Alternatively the fibre 38 may be arranged to illuminate the bridge via a reflector. The cover 30 may be of silicon arranged such that the surface thereof in contact with the wafer 2 is defined by a {110} crystallographic plane. The cover 30 is formed by anisotropic etching such that a groove having walls defined by {111} crystallographic planes is formed for holding the fibre 38. The end of the fibre faces a reflecting surface in a {100} crystallographic plane. Thus the fibre 38 is parallel with the upper surface of the wafer 2 and the reflecting surface is at exactly 45 to the upper surface of the wafer 2. Light from the fibre is reflected onto the bridge via the reflecting surface, and light reflected from the bridge is returned to the fibre 38 via the reflecting surface. Details of such an arrangement are disclosed in EP-A-0 555 968, which is incorporated herein by reference.

The wafer 2 is supported on a stress relieving mount 40. The mount 40 and the surfaces of the wafer 2 and the diaphragms 16 and 18 may be coated so as to protect them from chemical attack by fluids whose pressures are to be measured.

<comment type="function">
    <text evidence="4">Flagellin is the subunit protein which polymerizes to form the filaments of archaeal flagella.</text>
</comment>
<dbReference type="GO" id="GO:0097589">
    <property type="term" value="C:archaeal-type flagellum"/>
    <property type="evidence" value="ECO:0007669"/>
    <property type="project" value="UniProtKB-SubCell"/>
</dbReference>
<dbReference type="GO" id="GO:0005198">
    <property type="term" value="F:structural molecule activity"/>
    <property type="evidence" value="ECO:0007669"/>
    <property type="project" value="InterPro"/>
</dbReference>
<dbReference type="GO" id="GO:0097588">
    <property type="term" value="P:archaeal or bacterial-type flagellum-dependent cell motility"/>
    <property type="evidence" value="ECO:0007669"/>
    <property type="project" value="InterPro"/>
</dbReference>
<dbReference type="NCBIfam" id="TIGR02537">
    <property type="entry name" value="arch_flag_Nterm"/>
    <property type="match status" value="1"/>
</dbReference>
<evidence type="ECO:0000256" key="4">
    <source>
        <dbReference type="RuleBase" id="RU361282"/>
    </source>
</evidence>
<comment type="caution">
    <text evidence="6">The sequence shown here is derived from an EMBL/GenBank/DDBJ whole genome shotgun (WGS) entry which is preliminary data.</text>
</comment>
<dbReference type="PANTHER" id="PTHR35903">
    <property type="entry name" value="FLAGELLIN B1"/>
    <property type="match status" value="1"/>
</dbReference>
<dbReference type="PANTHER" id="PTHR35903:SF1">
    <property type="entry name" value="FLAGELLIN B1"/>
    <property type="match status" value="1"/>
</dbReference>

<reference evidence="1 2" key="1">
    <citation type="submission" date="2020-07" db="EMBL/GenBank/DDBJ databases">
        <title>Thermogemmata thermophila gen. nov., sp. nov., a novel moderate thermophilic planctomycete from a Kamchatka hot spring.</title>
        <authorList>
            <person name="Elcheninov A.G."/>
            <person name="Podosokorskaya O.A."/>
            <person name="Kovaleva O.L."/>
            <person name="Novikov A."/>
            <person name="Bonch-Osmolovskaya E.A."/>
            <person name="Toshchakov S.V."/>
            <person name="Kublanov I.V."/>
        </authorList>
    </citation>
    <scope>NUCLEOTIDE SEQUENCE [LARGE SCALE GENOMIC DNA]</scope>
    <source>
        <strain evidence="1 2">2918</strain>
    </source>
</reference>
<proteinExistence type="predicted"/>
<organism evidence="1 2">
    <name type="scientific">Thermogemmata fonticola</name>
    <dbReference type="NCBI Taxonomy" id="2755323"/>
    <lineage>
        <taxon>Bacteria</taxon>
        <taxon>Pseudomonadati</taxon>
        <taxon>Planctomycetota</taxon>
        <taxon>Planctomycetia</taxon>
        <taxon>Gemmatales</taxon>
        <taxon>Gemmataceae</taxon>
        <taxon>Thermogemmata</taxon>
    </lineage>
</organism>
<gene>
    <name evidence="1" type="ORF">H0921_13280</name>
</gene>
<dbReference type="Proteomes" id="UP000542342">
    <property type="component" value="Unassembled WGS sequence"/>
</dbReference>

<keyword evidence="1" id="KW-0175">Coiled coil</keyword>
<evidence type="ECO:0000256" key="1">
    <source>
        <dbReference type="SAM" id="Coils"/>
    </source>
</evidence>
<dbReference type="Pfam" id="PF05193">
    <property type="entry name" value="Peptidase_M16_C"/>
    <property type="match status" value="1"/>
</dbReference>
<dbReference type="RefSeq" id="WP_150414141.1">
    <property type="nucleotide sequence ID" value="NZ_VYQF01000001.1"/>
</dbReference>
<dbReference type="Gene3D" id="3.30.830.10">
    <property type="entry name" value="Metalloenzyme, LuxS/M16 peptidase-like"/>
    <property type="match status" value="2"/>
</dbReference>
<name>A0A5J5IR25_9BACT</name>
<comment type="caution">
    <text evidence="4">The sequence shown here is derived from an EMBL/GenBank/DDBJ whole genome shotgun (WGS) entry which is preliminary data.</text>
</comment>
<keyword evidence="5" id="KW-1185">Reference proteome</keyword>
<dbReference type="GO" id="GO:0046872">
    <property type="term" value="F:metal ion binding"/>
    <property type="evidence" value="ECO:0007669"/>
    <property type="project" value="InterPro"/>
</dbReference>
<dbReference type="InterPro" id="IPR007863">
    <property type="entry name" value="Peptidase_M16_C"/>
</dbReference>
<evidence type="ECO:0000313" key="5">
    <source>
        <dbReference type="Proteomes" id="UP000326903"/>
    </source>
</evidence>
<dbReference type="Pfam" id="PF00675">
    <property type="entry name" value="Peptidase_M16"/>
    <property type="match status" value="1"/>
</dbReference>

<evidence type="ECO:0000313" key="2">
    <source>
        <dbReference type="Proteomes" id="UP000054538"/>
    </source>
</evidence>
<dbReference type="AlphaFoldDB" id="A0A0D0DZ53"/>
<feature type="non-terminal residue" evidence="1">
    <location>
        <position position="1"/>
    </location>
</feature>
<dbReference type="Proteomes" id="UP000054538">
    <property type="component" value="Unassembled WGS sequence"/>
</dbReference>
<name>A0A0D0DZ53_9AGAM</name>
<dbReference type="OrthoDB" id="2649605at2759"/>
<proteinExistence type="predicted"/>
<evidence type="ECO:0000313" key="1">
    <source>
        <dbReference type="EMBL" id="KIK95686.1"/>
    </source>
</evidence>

In use, the bridge 24 is driven into oscillation, and its resonant frequency is measured. A suitable apparatus for driving the bridge and measuring the resonant frequency thereof is disclosed in EP 0 381 309 A. A first pressure P1 is applied to the third well 10 and hence to the first diaphragm 16. Similarly a second pressure P2 is applied to the fourth well 12 and hence to the second diaphragm 18. The pressures P1 and P2 cause the first and second diaphragms 16 and 18, respectively, to flex into the chamber 36, i.e. upwards as illustrated in the Figures. The amount by which each of the diaphragms flex is dependent on the pressure applied to that diaphragm. The physical properties of the diaphragms are well matched since they both formed by etching of the same wafer. Thus, when P1 equals P2, the diaphragms 16 and 18 move by the same amount and consequently the stress applied to the resonating bridge 24 is substantially unchanged and hence the resonant frequency thereof remains substantially unchanged.